Should a machine mark your essay?

Prof. Pettigrew: grading is best left to real people
HAL 9000

News broke last week of new software for grading essays that will, one supposes, revolutionize the way students are evaluated.

Let’s hope not.

The details so far are scant, but the idea is not new and typically machine grading involves algorithms that guess at the quality of the essay based on whether the essay looks like a good essay, not whether it really is or not.  This is an enormous problem, of course, because it is quite common to see essays that are superficially strong — good grammar, rich vocabulary — but lack any real insight (this is common among first year students who, presumably, sailed through high school by bamboozling their teachers). Similarly some very strong essays—with striking originality and deep insight—have a surprising number of technical errors that would likely lead a computer algorithm to conclude it was bad.

A machine cannot recognize the more subtle aspects of writing well. Can the software recognize wit or daring? Can it tell when phrasing is especially apt or clever?

Still worse than all these, the computer cannot possibly know how the students answers have related to what was done elsewhere in the course. Did a student’s answer present an original idea? Or did it just rehash what the prof said in class?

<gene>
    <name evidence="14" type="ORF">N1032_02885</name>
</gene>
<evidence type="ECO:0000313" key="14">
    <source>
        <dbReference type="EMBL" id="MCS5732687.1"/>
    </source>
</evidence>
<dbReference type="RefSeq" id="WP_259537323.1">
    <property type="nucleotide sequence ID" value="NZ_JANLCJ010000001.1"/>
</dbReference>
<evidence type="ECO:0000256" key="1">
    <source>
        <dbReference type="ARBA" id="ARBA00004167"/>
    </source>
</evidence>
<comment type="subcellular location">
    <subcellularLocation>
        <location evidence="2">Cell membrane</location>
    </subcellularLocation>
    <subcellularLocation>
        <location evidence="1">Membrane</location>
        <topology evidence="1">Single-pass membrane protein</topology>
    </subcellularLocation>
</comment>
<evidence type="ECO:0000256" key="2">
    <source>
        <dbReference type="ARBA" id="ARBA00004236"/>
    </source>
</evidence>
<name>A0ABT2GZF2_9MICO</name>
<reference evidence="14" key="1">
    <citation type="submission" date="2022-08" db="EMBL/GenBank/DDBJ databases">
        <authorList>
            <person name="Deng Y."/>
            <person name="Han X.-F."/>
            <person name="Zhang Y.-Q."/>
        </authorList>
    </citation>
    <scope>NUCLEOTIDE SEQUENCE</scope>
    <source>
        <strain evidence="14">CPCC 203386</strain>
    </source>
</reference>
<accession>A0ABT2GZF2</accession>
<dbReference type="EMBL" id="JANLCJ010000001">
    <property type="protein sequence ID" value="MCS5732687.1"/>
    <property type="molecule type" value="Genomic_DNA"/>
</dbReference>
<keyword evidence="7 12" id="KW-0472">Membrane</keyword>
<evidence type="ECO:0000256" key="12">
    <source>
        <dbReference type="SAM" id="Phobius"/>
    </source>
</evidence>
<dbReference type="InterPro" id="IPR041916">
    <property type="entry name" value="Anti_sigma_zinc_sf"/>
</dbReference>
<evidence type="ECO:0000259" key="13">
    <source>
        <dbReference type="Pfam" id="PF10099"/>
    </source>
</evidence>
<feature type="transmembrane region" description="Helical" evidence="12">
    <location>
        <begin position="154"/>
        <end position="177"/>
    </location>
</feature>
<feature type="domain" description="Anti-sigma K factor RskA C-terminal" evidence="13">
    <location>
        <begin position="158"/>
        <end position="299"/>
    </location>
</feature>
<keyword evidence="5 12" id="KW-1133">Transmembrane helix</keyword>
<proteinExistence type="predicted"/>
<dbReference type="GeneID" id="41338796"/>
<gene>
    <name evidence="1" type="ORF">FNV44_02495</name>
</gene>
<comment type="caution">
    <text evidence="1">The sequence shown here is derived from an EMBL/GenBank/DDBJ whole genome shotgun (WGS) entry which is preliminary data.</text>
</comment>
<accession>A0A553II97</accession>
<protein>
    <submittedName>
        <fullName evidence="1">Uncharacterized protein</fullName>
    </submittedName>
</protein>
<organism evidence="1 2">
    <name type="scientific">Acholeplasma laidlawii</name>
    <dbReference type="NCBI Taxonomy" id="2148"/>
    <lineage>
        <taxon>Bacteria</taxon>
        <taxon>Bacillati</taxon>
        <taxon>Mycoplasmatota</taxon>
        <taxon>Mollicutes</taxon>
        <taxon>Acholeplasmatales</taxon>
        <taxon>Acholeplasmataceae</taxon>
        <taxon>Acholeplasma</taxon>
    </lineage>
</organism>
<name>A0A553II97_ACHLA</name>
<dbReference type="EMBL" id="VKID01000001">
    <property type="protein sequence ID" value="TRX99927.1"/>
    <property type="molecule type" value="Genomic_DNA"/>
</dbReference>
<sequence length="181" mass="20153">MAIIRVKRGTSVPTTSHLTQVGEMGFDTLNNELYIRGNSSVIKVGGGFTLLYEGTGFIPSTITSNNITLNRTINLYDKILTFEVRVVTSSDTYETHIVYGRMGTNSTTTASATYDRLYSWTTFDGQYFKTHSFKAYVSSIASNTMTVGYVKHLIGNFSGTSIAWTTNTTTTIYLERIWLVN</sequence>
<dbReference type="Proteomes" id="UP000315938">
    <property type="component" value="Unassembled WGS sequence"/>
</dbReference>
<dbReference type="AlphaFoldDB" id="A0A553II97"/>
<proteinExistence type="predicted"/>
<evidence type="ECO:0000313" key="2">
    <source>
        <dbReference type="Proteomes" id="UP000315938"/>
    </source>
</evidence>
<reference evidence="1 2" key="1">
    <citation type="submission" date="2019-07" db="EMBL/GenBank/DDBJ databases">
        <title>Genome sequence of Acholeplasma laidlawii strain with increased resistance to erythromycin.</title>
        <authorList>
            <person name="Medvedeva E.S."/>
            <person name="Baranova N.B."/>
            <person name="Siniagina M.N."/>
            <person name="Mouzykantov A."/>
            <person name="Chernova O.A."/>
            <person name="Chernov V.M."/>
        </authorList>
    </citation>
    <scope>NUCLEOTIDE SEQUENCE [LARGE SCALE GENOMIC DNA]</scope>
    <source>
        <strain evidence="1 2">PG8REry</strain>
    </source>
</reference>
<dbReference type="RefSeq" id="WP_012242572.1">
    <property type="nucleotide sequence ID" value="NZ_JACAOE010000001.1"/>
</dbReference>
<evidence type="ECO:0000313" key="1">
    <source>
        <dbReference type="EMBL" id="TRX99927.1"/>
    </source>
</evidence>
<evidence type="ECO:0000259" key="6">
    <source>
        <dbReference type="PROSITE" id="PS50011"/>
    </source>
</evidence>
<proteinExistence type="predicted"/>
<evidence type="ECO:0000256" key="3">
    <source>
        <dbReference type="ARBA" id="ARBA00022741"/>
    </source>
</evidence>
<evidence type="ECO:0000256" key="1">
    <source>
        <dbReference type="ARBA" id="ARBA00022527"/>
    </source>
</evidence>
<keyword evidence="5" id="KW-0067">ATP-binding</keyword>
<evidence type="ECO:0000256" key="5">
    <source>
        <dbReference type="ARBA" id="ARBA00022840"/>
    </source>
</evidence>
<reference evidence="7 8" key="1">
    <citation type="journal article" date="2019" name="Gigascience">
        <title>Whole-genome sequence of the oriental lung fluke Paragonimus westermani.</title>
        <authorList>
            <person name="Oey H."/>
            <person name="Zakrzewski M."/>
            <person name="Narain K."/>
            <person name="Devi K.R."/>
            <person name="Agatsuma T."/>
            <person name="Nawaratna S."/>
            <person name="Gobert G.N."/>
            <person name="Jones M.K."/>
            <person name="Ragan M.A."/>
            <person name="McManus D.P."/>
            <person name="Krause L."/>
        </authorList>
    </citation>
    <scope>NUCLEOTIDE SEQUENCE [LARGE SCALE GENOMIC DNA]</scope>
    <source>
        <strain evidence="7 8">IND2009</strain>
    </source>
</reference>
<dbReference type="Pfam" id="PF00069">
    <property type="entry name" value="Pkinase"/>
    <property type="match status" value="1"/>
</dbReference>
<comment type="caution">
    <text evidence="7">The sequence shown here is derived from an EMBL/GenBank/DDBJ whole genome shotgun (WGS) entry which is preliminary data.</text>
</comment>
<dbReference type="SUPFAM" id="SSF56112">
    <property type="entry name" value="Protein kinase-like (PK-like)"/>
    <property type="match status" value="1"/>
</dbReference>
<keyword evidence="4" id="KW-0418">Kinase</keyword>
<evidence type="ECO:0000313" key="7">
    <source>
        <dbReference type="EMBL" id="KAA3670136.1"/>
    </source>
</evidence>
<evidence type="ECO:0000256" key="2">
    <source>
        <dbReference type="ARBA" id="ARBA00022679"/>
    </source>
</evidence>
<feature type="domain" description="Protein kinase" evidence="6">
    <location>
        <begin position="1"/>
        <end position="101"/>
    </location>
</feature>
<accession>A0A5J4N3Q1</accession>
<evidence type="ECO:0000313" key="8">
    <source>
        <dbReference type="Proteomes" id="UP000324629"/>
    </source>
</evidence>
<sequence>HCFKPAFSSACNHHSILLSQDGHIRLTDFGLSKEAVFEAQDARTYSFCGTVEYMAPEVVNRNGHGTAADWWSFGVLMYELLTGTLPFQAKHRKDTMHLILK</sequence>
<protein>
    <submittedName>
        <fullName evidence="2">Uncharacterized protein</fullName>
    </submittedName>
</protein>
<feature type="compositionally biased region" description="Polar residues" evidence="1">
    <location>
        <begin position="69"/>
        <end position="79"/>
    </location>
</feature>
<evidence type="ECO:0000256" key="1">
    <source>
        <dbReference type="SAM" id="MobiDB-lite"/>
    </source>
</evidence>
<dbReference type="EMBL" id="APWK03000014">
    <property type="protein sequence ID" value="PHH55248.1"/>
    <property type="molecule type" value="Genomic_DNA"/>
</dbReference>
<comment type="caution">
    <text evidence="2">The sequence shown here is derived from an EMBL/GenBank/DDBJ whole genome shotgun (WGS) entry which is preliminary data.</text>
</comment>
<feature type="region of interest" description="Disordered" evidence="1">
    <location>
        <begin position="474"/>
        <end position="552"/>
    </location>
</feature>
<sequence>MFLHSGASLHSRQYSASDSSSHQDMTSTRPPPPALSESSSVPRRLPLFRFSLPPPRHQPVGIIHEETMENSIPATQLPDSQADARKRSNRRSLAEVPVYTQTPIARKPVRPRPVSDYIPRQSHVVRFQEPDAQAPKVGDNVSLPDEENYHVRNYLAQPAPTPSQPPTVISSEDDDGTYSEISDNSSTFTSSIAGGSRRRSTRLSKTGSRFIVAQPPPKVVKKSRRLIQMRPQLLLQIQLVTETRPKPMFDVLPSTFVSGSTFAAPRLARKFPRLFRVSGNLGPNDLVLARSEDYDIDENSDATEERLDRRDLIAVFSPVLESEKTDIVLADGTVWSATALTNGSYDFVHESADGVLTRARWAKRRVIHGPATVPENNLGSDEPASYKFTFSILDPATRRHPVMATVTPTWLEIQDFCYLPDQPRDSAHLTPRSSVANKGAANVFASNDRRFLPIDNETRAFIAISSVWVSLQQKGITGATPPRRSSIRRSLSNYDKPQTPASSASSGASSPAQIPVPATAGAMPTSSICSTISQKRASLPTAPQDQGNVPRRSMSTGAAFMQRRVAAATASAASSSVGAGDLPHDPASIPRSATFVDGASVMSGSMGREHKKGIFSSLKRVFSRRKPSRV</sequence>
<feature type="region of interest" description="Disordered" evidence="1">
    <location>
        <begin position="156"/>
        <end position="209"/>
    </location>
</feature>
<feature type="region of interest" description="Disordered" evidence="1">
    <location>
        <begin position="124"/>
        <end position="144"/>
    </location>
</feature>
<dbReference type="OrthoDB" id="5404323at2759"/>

Worst of all, the new software is being touted for its ability to provide instant feedback and allow for immediate revision. While these elements may be appealing to students, they will, one suspects, encourage one of the worst tendencies among student writers: the urge to simply tinker rather than genuinely rewrite. Even if students don’t focus on figuring out what the computer program is looking for (which, let’s face it, they will), students will be led to seek the smallest possible change to get the biggest possible increase in the grade. Students do this with human graders already, but a good human grader can point out that tinkering is not revision, and can choose not to reward such strategies.

Looking further ahead, if this kind of software becomes standard for exams, it’s easy to see how administrators will push for its use for course assignments too. And with professors “freed” from the burden of grading, there will be little reason to keep class sizes down. Huge classes, no access to your professors—and your essays marked by HAL 9000 from the Space Odyssey series.

And while the instant feedback might be gratifying, something really profound will then have been lost. Because, while I often dislike grading, I spend a lot of time on it, because the most important part of grading an essay is not assigning the actual grade, but making incisive comments. And the ideal comments speak to the specific content as well as to the course content, and even to the needs and personality of the student. Again, this is, quite literally, the human element that the computer cannot reproduce.

And if that’s the revolution you want, well, you know that you can count me out.